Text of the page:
Cystoscope? Check. Stereo?
A new study finds that listening to music during flexible cystoscopy is associated with reduced pain and anxiety.
This likely increases procedural satisfaction and a willingness to undergo the procedure again. And because flexible cystoscopy is often a recurring procedure for surveillance reasons, these findings are potentially significant. The authors write in the study’s conclusion that because music is “simple, inexpensive and easily accessible, it should be routinely offered to patients” during outpatient and office-based urological procedures.
The positive effect of music was also noted in patients having cystoscopic biopsy, which is more painful than cystoscopy alone.
The research, published earlier this month in the Arab Journal of Urology, conducted a systematic review of literature to assess the effect of music on the procedure. The authors’ initial search yielded 234 articles on the topic, but after rigorous scrutiny, four studies were included. These were conducted in the U.S., China, and Italy and lasted between nine and 24 months.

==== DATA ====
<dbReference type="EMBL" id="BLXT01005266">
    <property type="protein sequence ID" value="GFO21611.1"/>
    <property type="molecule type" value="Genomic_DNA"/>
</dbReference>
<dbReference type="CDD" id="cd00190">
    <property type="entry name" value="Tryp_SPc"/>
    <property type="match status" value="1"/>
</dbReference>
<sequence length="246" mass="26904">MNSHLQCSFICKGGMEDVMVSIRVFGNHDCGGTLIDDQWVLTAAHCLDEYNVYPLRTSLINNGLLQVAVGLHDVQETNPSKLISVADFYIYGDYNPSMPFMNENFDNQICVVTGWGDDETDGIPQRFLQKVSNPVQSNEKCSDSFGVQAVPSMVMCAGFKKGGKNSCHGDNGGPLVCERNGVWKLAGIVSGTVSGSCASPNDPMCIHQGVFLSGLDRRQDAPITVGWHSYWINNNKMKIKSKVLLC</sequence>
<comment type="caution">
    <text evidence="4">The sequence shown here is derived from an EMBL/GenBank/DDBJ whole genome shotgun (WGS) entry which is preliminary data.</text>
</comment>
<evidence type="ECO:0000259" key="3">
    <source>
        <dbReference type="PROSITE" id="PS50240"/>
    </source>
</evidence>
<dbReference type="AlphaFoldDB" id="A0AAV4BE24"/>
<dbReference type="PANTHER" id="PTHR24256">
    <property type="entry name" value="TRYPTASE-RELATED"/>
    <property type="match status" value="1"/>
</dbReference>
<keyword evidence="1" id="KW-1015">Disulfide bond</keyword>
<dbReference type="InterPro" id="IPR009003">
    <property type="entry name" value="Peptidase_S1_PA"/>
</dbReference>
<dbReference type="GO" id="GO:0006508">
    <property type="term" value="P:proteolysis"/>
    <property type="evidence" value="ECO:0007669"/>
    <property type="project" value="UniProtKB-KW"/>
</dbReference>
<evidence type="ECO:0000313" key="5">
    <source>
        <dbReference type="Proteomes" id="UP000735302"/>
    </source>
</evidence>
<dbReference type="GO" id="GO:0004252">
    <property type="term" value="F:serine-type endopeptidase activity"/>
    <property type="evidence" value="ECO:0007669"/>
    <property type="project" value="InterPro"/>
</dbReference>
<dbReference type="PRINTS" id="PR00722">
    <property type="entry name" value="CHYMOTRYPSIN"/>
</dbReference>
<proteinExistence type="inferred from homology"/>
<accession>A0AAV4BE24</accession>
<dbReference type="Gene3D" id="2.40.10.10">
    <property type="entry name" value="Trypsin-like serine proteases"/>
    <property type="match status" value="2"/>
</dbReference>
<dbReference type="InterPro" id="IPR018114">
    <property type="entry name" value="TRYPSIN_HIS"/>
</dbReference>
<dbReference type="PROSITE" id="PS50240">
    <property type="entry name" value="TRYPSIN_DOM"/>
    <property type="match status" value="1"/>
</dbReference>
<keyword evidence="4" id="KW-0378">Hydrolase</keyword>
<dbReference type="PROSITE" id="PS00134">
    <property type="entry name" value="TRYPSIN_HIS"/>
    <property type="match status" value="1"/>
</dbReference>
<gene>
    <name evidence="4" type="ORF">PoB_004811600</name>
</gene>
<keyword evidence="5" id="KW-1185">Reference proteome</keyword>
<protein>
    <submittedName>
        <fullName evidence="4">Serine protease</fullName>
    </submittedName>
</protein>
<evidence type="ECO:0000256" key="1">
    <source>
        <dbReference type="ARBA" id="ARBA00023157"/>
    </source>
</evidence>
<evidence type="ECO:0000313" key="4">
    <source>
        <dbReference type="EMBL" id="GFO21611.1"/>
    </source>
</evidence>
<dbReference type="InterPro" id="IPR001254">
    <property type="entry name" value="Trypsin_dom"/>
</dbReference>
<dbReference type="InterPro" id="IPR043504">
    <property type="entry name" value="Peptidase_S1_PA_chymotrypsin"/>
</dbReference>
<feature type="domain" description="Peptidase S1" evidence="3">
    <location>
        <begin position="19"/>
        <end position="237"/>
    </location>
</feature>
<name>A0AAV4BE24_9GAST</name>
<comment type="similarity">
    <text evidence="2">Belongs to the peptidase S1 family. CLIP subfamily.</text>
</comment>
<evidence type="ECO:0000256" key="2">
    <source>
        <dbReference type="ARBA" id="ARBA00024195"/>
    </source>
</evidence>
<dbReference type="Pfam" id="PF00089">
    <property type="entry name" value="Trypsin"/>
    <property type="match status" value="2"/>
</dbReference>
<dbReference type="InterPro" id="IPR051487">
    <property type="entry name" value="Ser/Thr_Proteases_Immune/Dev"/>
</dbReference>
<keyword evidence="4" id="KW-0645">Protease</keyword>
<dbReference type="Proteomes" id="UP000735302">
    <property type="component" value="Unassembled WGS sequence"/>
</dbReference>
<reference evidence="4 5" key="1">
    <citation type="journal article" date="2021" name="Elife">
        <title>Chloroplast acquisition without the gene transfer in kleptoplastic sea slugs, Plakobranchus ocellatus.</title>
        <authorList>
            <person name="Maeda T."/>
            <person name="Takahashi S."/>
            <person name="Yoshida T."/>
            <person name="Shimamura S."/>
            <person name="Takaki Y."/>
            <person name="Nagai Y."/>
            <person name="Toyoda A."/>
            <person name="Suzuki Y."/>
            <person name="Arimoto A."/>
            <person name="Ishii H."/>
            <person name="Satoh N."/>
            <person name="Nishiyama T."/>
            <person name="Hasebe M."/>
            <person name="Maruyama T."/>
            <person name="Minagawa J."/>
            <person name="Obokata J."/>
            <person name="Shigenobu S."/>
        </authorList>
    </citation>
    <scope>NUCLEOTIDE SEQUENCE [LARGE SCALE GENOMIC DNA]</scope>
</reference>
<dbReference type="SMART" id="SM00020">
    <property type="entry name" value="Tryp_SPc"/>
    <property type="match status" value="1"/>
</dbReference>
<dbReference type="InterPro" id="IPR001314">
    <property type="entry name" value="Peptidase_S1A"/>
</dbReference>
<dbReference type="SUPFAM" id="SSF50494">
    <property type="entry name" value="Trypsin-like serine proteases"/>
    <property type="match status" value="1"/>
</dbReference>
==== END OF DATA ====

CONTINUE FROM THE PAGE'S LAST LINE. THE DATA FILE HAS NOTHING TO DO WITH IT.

In total, they included 399 patients — 199 who underwent flexible cystoscopy with music playing and 200 who experienced it without. Three of the four studies used only classical music, while the other included a mixture of genres.
Since most of the study’s participants experienced classical music, further research regarding the most beneficial type of music is warranted, the authors conclude, as well as who picks the music. Factors that influence a patient’s choice of “therapeutic music” include moderate volume, melody, use of percussive instruments, and rhythm.
The authors cite a previous study which found music to have a beneficial effect on decreasing pain and anxiety for prostate biopsy, shockwave lithotripsy, urodynamics, and percutaneous nephrostomy, as well as cystoscopy.